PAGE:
If it’s mid-August in Madison, chances are you’ve been graced with the unsightly presence of perfectly good furniture dumped along streets throughout downtown.

To many students at the University of Wisconsin and Madison community members, this day is referred to as Hippie Christmas: A wonderful time of the year when students ceremoniously kick their unwanted belongings to the curb in hopes that a fellow neighbor might find treasure in their trash.

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UW postdoctoral researcher Brandon Kim, UW faculty member Liz Rossi and community member Marlena Nelms from San Diego, California are familiar with the stigma of UW moving days.

Unfortunately, the problems with the logistics of moving on campus, such as inconvenient leases and the small-loading capacity of most vehicles, seem to be the reasons why moving days have assimilated infamously into Madison’s college culture.

“If there was a volunteer service that came around to come and take this stuff to one of those donation sites, I feel like that would make [the moving] process a little more cohesive,” Nelms said.

Though these types of services are not likely to sweep Mifflin Street anytime soon, UW student’s sustainable mentality is helping shape moving days into a campus phenomenon geared toward helping other students and community members.

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Lack of sustainable efforts by students still seems evident in many residential areas, such as furniture dumped out in front of high-rises instead of taken to donation centers, as shown above.

“The reality of [moving days] is … people literally just dump their shit out here rather than say, ‘oh, this is a couch that is useable,’ where everything that goes to [a donation center] someone might be able to pick up a couch or a chair,” Rossi said.

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It’s efforts like Donate and Take run by the UW Office of Sustainability that help consolidate donated items in a centralized location on campus for students like senior John Zunker (above).

Anna Ostermeier, a sustainability intern, said there have been an average of 60 people, both students and community members, coming every two hours to take advantage of this immediate exchange of goods on the corner of Dayton Street and Mills Street.

“There was a couple who came by the other day and they got a bed frame for their kid who was sleeping on the floor for however many weeks,” Ostermeier said. “It’s been rewarding to see people find things they actually need.”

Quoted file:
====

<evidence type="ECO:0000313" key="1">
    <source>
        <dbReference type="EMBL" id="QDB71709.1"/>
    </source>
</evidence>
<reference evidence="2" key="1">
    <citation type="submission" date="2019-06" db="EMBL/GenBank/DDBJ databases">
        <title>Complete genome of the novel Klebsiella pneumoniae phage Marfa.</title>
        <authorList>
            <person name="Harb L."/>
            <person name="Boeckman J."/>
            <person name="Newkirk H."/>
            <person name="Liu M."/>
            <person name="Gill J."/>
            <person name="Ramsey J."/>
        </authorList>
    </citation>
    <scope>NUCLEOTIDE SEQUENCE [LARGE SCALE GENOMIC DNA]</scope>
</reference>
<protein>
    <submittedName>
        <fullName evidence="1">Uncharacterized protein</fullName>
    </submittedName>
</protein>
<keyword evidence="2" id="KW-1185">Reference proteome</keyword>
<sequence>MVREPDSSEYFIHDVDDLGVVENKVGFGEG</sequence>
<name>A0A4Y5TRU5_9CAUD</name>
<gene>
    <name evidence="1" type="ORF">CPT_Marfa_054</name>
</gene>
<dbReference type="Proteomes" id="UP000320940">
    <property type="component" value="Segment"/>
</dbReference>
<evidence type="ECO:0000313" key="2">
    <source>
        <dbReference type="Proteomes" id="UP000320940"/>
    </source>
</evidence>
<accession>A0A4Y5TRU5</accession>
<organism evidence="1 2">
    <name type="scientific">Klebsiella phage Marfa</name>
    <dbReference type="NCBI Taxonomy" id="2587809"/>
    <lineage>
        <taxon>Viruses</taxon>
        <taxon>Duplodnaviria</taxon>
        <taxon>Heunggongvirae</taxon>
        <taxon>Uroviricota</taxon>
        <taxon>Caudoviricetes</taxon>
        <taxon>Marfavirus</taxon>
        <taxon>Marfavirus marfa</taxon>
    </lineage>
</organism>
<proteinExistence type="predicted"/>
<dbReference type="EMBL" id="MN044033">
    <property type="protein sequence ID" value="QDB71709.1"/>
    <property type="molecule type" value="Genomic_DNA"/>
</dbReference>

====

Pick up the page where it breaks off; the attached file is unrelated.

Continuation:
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Donate and Take also provides free recycling for heavy electronics like TVs.

Last year, WE Conserve collected 9,500 pounds in electronic waste.

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Down the block on West Washington Avenue is St. Vincent de Paul’s donation, run by Gayle Westfahl (middle right), member services coordinator, Josh Janisch (right), volunteer. St. Vincent sends all donations to their processing center and then to their seven store locations.

“We need people to shop at our stores because that money is what we use to run our pantry and to run our housing programs and to run our charity pharmacy,” Westfahl said. “So without people shopping at our stores we can’t run those other things.”

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Gently used furniture and clothing are the most common donations collected. Community members in need who are provided vouchers can receive these donated household and clothing items for free. Clothing, no matter the condition, is the most economical because it can be recycled to vendors for money.

St. Vincent’s has, in the past, made an average of $200,000 per year by selling worn-out clothing to vendors, Westfahl said.

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Josh Jansich (left) helps UW junior Lacie Schroeder (right) load her sofa, which she previously purchased from the non-profit, into St. Vincent’s truck.

“I know my stuff can benefit other people in need,” Schroeder said. “It’s no good to waste perfectly good furniture by throwing it to the curb and letting it get rained on and not used.”

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Someone who knows this far too well is Goodwill Partnership and Projects Manager Greg Haglund (right). He explained that one night he watched a couple dump their showroom-quality leather sofa on the curb, and saw it slowly get ruined by the rain.

“I thought, ‘you know that is a horrible mindset’,” Haglund said.

But as someone who has worked with Goodwill for several years, Haglund said he has witnessed UW students’ enthusiasm to donate their items.

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Goodwill now has donation carts in almost all of Madison’s residential high-rises. Haglund said these carts are a great way for property managers to save on costs to haul trash from their establishments.

“Last year, through July and August, for properties in and around campus we picked up 108,000 pounds,” Haglund said.

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Choosing to donate rather than dump will divert 1.1 million lbs of move-in waste from our city’s landfills, according to WE Conserve.

Though Hippie Christmas lasts only a few days, passionate UW students are joining forces year-round to consolidate and donate their unwanted items not only for the benefit of themselves, but also for the benefit of their fellow community members.